Here’s another interesting speculation…the last NFL set of “facts” said one ball was seriously under the pressure limit, a few others were in the range of one PSI under, and the rest were a “few ticks” (tenths?) under or right on. When you scatter plot these values across equal time increments the data roughly fit the exponential decay return to equilibrium one would expect as the balls warm up. Furthermore, if the Colts’ balls were measured after the Patriots’ balls one would expect that they would be closer to the ambient temperature of the locker room when they were measured…..especially if they were taken out of the bag early in the process and “put in line” after the last Patriots ball (I’m picturing naïve league officials tossing them up in the air spinning them as they await their turn as they continue their “scientific” investigation).

When you compare the length of half time to the range of possible time constants it seems obvious that all of this is explained by basic physics. The most fascinating aspect to me has been the human element…the highly biased reaction from people oblivious to the science, the bungling of the celebrity “scientists”, the polarization of the Patriots lovers and haters, the debate if warming up the footballs with the grinders is cheating or good engineering…it’s been quite a show and I’m sure we’ll see more! I for one enjoy it and can’t wait to see what the storytellers come up with next!

I’m still hopeful that they conclude that one ball is way underinflated (beyond any limit explained by science, measurement error, etc.) and it is indeed the one the Colts were in possession of. A final twist that pins all of this on the Colts would be a storybook finish and good reading for everyone.

doug s
2 years ago

you do not take humidity into account unless it is a default condition of the air model.
humidity in a locker room is highly variable but normally on the humid side at least near the showers.
if air were compressed into a football from an ambient of 73deg.f. and 80% rh which seems reasonable and then taken outside to an ambient temperature of 50deg.f. what is the pressure change then? Under what conditions of inflation and use, if any, would there be condensation resulting in a pool of liquid water which would cause erratic behavior of the football in use?

Damon Tordini
2 years ago

Hi AB: good observation. I had heard that the game temperature likely dropped as it got darker, but I couldn’t find any concrete numbers for that, so I went with a conservative guess of a constant 51 degrees. That extra 10 degrees would almost certainly have made up the remaining difference.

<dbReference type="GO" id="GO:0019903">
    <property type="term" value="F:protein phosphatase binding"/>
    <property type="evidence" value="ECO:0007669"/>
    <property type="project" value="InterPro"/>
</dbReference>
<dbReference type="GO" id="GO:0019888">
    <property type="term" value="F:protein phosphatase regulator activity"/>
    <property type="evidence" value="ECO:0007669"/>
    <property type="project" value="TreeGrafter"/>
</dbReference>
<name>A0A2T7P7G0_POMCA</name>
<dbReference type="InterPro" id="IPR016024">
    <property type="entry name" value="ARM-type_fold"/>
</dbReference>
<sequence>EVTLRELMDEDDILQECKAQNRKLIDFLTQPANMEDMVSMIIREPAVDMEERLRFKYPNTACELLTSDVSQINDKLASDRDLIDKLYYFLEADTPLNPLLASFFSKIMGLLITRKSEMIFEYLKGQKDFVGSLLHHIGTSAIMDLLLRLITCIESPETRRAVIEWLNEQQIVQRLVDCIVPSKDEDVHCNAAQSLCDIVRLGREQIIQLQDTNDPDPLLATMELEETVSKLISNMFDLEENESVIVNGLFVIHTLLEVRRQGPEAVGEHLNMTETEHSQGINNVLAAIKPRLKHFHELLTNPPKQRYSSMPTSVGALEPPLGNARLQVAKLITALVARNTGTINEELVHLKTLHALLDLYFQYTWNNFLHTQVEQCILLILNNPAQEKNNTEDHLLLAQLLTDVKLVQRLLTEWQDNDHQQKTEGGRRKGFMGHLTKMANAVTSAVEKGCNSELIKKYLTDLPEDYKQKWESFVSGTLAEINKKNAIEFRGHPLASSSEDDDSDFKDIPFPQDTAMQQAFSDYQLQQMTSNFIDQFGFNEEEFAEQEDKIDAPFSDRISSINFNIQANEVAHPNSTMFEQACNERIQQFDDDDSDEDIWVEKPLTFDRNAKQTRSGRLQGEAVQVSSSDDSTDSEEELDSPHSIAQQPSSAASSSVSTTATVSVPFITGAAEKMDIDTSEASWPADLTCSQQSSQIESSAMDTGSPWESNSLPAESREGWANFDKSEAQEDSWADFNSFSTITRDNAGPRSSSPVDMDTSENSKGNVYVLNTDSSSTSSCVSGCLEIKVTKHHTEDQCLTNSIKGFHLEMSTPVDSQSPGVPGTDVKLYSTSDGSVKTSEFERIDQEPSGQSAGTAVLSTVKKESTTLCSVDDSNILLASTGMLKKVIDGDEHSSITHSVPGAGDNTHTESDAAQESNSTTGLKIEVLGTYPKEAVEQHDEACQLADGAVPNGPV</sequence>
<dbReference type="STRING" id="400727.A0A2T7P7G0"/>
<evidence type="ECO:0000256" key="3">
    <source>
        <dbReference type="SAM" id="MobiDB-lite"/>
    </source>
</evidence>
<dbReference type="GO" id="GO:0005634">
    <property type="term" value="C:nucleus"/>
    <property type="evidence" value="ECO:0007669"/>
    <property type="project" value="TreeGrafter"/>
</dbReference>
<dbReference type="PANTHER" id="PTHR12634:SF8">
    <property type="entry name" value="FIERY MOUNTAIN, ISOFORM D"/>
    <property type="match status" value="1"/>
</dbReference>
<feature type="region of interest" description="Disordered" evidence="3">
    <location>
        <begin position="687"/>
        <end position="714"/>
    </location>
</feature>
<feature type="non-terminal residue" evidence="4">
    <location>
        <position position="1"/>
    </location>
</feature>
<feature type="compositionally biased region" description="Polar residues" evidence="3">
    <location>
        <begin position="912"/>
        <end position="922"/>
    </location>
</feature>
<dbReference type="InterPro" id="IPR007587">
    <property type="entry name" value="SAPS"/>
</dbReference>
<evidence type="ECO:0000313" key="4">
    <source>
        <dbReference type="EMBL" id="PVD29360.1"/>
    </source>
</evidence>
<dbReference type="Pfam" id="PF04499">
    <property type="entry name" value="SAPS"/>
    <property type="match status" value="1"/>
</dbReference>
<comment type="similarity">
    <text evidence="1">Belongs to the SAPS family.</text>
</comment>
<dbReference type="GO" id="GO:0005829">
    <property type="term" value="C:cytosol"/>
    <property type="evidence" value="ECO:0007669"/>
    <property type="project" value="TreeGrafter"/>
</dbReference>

Damon Tordini
2 years ago

Patsfan: that’s a very fair question. It may sound strange, but the number itself isn’t all that important, because there’s no way to know exactly what the Patriots staff is doing to these balls or for how long. All I had to do was pick a value that would warm the ball up in around 5 minutes or so, which it did, to see if the air inside the ball warmed up too (that was the question). I noted that the human body puts out a total of 70 W of heat to make it clear that someone’s hands could easily do 10 W.

Damon Tordini
2 years ago

Doug: this is a great find, thanks for posting it! It looks like my assumptions with the hands may have been too conservative. Those power tools almost certainly are delivering more heat than somebody rubbing the ball, but on the other hand, I’m not sure how early in the day the crew would be doing this.

Damon Tordini
2 years ago

Interesting point! I considered the effect that rain might have had. If the ball was wet, it almost certainly would have cooled down even faster. But, since this run of the simulation predicted they were already cooling down to just above the outside temperature before the half, I think the result would have been very similar.

Damon Tordini
2 years ago

Ray: it’s true that I didn’t account for rain in the simulation. I can’t find the Carnegie Mellon experiment you’re referring to; but, most likely, if the footballs were wet that would have gotten them to cool down even more quickly due to the evaporation effects of the rainwater.

Damon Tordini
2 years ago

Olimpio- thanks for the positive feedback. I will in fact be at SOLIDWORKS World in Phoenix! I’m conducting a Flow Simulation design challenge on Tuesday morning (Feb 10th at 10:30AM) for anybody who wants to get their hands on the program and see if they can come up with the best version of a car exhaust.

Check out the SOLIDWORKS World website for details.

Damon Tordini
2 years ago

Theo: if you notice the first graph in the article, that shows the temperature of the ball vs time. After about 30 minutes, the balls were still at 55 degrees, and in fact they didn’t get all the way to the field temperature even after an hour. All things being equal, the balls should take a similar length of time to warm back up, and if they were measured at halftime, we know it couldn’t have been more than a 15-minute delay. So, this scenario isn’t a full explanation.

Damon Tordini
2 years ago

kevin: see my reply above; the balls would have taken at least 30 minutes to cool down close to the field temperature, so there most likely wouldn’t have been enough time for them to warm back up at the half.

Damon Tordini
2 years ago

Andrew: interesting theory, it’s a possible explanation. As far as the pressure curve, it wouldn’t look exactly the same if starting at 13 or 13.5 psi instead of 12.5 psi (because the calculations are based on % changes in absolute temperature and pressure), but it would be similar.